NEW YORK — March 26, 2020 — The Centers for Disease Control and Prevention (CDC) today announced that 1 in 54 eight-year old children have been identified with autism, a rise from the 1 in 59 rate announced two years ago.
The increased prevalence rate announced today is based on a study of children who were 8 years old in 2016. The 1 in 59 number, reported in 2018, was based on a study of children who were 8 years old in 2014.
“The rise in prevalence is concerning, but more concerning to us right now is the fact that children with autism are sheltering in place due to coronavirus, and many are suffering tremendously due to severe disruptions in their routine and lack of access to mandated therapeutic services,” said Alison Singer, President of the Autism Science Foundation.
She continued: “The change from 59 to 54 is important, but right now we are focused on supporting every family’s ‘1.’ All families are facing obstacles, but our autism families are facing unique and unprecedented challenges far beyond what is typically being experienced in this country.”
The widespread social distancing initiatives are also impacting research efforts, according to Dr. Alycia Halladay, Chief Science Officer at the Autism Science Foundation.
“Universities across the country are understandably shuttered, which means that the majority of clinical research has decelerated and the pace of progress through which we will learn how to best treat children with autism has slowed just at the time that we learn prevalence has increased. At ASF, we are committed to supporting all autism families and all autism scientists during this challenging time.”
Other key points from the CDC Report include:
- Boys were four times more likely to be identified with autism than girls.
- Girls identified with autism were more likely to have an intellectual disability than boys.
- Prevalence was the same in white and black children. Hispanic children are identified at a lower rate than black or white children.
- A second report focused on 4-year-old children indicated that 84% of 4-year-olds had received a first developmental screening by 36 months, compared to 74% in the report two years ago. This screening increase is important because the earlier children are identified with autism, the sooner they can start receiving services.
- Black and Hispanic children received evaluations at older ages than white children.
Forefront Communications for Autism Science Foundation
This week a 5 country collaboration including the largest number of people EVER revealed 80% of the causes of autism are heritable. This is incredibly important to understand autism and move forward with research that matters to families. What it did not do was calculate the role of gene x environment interactions which seems to be the forgotten stepchild of autism research. This week’s #ASFpodcast explains why it is important to understand the heritability while at the same time study the combined effects of genetic and environmental factors.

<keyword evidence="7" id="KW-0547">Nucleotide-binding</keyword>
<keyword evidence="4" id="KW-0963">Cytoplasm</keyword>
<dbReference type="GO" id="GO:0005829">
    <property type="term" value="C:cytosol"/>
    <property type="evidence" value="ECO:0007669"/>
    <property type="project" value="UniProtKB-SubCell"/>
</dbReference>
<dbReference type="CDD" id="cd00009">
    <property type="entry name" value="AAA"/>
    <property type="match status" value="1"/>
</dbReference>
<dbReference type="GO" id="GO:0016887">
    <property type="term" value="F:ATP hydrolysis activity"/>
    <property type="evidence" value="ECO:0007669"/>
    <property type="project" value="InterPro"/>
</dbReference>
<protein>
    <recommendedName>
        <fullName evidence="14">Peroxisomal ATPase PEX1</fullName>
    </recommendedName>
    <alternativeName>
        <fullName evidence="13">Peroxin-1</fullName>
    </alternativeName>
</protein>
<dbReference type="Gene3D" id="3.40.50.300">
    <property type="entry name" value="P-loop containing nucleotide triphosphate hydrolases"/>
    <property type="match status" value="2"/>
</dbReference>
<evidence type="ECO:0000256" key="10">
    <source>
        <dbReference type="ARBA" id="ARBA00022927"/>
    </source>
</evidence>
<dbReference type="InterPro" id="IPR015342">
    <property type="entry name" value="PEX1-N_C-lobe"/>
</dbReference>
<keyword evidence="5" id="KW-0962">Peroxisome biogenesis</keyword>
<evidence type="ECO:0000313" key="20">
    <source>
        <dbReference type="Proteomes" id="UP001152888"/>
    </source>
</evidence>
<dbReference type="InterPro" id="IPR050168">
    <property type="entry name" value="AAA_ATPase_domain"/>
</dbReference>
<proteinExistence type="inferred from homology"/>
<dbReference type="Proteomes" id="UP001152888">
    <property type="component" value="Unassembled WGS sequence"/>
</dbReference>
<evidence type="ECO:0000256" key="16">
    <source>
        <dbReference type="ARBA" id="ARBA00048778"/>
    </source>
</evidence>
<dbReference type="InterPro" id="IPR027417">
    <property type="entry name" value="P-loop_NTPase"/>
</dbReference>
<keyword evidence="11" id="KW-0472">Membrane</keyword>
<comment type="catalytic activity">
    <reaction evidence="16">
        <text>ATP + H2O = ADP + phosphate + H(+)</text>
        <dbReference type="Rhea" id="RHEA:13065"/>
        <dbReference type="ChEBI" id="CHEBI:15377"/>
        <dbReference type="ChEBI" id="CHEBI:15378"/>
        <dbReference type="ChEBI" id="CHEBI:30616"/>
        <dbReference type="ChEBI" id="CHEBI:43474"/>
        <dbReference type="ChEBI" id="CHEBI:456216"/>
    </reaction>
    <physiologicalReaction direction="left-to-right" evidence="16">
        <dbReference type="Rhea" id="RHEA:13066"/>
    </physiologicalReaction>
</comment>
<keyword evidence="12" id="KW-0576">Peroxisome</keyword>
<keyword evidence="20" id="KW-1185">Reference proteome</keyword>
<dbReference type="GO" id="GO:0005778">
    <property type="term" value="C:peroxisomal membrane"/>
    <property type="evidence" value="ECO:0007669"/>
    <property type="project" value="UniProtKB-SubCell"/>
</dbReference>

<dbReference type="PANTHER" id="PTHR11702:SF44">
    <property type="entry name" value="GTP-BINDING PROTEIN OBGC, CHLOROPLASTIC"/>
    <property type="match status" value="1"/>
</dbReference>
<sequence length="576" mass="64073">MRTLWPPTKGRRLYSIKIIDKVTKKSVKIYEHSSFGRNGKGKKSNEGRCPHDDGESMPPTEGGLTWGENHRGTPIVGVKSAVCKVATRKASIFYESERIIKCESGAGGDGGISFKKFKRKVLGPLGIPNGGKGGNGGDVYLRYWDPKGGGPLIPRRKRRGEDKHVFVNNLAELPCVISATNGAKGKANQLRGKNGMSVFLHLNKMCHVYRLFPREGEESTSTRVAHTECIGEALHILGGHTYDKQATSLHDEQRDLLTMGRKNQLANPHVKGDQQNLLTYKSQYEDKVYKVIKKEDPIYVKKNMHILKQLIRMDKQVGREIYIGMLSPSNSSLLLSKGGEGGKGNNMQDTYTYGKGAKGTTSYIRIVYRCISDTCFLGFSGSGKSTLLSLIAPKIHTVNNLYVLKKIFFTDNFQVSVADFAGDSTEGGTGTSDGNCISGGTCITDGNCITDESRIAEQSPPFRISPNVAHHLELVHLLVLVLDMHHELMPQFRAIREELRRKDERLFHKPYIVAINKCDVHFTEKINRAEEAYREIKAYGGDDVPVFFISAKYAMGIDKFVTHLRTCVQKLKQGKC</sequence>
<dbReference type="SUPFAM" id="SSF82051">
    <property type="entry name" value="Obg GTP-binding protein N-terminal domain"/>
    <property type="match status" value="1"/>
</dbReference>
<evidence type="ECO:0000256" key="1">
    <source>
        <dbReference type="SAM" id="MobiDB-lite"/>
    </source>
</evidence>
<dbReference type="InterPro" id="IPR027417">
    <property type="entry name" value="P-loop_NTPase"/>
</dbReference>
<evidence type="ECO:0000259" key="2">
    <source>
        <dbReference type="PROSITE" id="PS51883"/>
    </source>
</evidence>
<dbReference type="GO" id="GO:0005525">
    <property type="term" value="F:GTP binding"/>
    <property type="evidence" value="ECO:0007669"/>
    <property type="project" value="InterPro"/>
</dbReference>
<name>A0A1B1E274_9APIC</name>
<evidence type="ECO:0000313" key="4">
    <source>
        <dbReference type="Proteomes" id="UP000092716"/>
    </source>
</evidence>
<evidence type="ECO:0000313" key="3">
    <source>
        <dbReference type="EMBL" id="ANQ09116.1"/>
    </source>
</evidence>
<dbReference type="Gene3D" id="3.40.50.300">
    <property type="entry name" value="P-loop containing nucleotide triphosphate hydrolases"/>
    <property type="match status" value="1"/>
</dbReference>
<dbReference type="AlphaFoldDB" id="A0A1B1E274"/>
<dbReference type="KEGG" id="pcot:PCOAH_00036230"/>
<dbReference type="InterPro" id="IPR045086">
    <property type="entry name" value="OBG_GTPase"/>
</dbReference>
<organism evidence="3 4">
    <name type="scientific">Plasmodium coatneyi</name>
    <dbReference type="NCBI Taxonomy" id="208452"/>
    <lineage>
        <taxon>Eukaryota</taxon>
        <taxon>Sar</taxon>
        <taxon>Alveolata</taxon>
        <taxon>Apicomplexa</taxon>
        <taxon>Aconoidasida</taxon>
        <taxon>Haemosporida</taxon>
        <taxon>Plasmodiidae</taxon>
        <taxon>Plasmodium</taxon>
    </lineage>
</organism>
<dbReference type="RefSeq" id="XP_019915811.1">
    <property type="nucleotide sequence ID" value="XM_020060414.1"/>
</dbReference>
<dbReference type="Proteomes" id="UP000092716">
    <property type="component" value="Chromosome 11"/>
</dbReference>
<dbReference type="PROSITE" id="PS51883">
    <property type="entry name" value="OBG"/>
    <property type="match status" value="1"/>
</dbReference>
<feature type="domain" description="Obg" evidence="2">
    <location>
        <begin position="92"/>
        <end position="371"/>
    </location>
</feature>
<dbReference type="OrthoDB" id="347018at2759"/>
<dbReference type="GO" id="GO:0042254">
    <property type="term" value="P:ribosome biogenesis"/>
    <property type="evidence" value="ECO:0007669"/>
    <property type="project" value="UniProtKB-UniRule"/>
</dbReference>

This week a 5 country collaboration including the largest number of people EVER revealed 80% of the causes of autism are heritable. This is incredibly important to understand autism and move forward with research that matters to families. What it did not do was calculate the role of gene x environment interactions which seems to be the forgotten stepchild of autism research. This week’s #ASFpodcast explains why it is important to understand the heritability while at the same time study the combined effects of genetic and environmental factors. Listen to the podcast here.
You may have heard on the internet that a new “radical” treatment leads to a “50% reduction” in autism symptoms. This radical treatment is fecal transplants, which is taking the bacteria from the feces from one person and putting them in another person. This is a still experimental treatment, and while the microbiome should be researched more in regards to its relationship to autism, there might be a less invasive way to alter the microbiome which could stand up to the rigor of a well designed trial. Also this week, new prevalence data on 4 year olds across multiple years. Did it change across time, and is it different from 8 year olds, and why is this difference important? Listen to the podcast here.
Don’t be fooled, not all the studies on this week’s podcast focus on the DSM5. But the first one, a review of a meta analysis and review of the dozens of publications that have emerged in the past 5 years around the DSM5 leads us off. There are some people that weren’t captured by either DSM5 or Social Communication Disorder that need a diagnosis, and that should be the focus of future research. A new topic of diagnosis is also explored by a large collaboration is addressed: diagnosis in cousins. They do show a higher probability of an autism diagnosis, but not as high as first degree siblings. Finally, a new tool called JAKE in monitoring treatment effectiveness is presented. This could be used not just in the clinic but at home. It includes monitoring of biological and behavioral features, and might be the next big thing in outcomes for treatment studies. Listen to the podcast here.